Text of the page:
The unseasonably mild weather Galveston County residents have been enjoying lately came to a sweltering end Friday when the National Weather Service issued its third heat advisory of the summer.
Heat indexes, which measure how hot it actually feels by accounting for temperature and humidity, are projected to stay at dangerous levels through Thursday, according to the weather service.
And locals shouldn’t expect the heat to let up much after that, either, said Kent Prochazka, a meteorologist working in the weather service’s League City office.
“If you like today, you’re going to like the rest of the month,” Prochazka said Friday.
Extremely high temperatures are expected to continue through Aug. 25 and will likely drop off after, he said.
Across much of southeast Texas on Friday, the heat index was slated to reach between 107 and 112 degrees by 4 p.m., according to the weather service.
Galveston’s heat index was forecast to be slightly lower, at 103 degrees.
As the area enters the hottest time of year, county and city emergency management officials have continued to promote safety in the extreme heat.
Heat stroke and other heat-related illnesses are always possible as temperatures climb higher and higher, said Hannah O’Donohoe, a pediatrician at the University of Texas Medical Branch.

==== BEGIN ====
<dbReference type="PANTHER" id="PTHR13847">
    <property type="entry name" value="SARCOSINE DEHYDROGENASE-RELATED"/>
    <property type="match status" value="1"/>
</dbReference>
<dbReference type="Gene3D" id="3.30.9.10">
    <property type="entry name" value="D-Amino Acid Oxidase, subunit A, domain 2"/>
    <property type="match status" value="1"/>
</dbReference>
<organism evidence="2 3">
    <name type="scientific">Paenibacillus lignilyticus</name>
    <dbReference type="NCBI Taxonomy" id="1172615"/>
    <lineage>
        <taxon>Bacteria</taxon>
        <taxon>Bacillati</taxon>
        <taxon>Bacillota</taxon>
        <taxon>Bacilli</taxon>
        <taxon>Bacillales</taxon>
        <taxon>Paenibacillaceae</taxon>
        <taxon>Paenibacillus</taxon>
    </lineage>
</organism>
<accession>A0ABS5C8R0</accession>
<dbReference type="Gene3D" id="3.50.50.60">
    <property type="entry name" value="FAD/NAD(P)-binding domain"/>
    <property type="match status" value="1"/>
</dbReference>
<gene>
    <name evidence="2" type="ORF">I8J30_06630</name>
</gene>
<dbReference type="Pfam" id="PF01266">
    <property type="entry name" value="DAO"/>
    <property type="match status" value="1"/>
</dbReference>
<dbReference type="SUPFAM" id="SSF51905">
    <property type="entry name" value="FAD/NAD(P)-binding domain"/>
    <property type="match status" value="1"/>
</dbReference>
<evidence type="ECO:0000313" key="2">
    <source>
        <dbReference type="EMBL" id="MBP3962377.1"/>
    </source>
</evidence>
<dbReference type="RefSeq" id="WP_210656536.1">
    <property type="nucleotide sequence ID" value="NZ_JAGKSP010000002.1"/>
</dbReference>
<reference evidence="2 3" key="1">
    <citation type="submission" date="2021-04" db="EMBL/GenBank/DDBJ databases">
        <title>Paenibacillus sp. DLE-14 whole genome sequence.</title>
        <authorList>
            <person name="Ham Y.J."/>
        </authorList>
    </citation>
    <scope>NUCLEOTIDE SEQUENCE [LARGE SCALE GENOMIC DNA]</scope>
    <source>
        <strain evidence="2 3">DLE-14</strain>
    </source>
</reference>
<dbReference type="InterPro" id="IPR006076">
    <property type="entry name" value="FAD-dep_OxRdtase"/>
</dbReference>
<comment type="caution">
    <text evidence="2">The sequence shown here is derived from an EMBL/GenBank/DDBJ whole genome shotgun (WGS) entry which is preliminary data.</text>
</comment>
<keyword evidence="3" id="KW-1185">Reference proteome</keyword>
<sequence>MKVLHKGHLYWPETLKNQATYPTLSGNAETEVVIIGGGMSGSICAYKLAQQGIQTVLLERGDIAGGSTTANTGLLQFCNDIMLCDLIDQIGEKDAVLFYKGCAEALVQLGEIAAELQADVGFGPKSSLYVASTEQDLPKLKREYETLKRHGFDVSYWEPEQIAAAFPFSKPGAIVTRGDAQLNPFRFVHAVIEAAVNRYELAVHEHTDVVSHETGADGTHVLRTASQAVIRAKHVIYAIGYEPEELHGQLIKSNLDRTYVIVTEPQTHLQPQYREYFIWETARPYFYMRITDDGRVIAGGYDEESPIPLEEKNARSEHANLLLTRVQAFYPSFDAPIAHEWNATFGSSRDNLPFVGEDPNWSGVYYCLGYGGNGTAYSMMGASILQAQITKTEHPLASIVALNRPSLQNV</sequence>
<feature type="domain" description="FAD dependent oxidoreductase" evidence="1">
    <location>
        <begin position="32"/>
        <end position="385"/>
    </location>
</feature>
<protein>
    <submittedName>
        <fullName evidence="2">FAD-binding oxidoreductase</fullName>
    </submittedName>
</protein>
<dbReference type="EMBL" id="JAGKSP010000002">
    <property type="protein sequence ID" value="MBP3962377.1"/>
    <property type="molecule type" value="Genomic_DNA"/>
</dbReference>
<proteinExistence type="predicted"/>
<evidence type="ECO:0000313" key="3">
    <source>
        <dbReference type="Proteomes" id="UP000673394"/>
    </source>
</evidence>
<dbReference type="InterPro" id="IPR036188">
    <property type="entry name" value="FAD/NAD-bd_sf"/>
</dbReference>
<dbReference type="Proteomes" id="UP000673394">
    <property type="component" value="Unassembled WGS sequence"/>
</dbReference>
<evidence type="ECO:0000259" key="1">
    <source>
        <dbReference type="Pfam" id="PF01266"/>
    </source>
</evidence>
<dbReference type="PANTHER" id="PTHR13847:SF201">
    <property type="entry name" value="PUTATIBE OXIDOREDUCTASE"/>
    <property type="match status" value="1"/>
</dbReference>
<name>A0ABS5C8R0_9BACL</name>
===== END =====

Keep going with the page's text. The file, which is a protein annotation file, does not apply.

Symptoms of heat stroke include high body temperature, hot skin, a fast pulse, headache, dizziness, nausea, confusion and loss of consciousness, according to the U.S. Centers for Disease Control and Prevention. People with these symptoms are always encouraged to call 911, according to the CDC.
About 618 people yearly in the United States are killed by extreme heat, according to CDC reports.
“As I always tell parents, be vigilant,” O’Donohoe said. “You have to watch your kids, watch how they’re acting.”
The Galveston area can expect slightly lower temperatures than Houston throughout the month, but that doesn’t mean people shouldn’t be cautious, Prochazka said. Dew points, or the level of atmospheric moisture, tend to get high in Galveston, even early in the day.
“Especially in the morning, down on the island it’s not uncommon to have a dew point of 80 degrees,” Prochazka said. “The water down there has really gotten warmed up.”
Biology makes it difficult to overcome heat when it’s more humid, O’Donohoe said.
“When the humidity is higher, sweating isn’t as effective at cooling the body,” she said.
While the weather service is encouraging people to get out of the heat, some cities are welcoming people, especially those without air conditioning, into public buildings.
The city of Galveston, for example, doesn’t have an official “heat shelter,” but people are more than welcome to use public buildings as a place of refuge, city spokeswoman Jaree Fortin said.
“We would encourage anyone who needs to take a break from the extreme heat to seek shelter at any of the public facilities on the island including the two recreation centers or the library,” she said.
The weather service also is urging people in the region to drink water before going outside, take breaks in the shade or indoors, drink water while outside and wear light colors. Dogs and children shouldn’t be left in cars, either.
“You really need to be taking those frequent breaks and go into a cool place,” Prochazka said. “If you go out, get well-hydrated before you go.”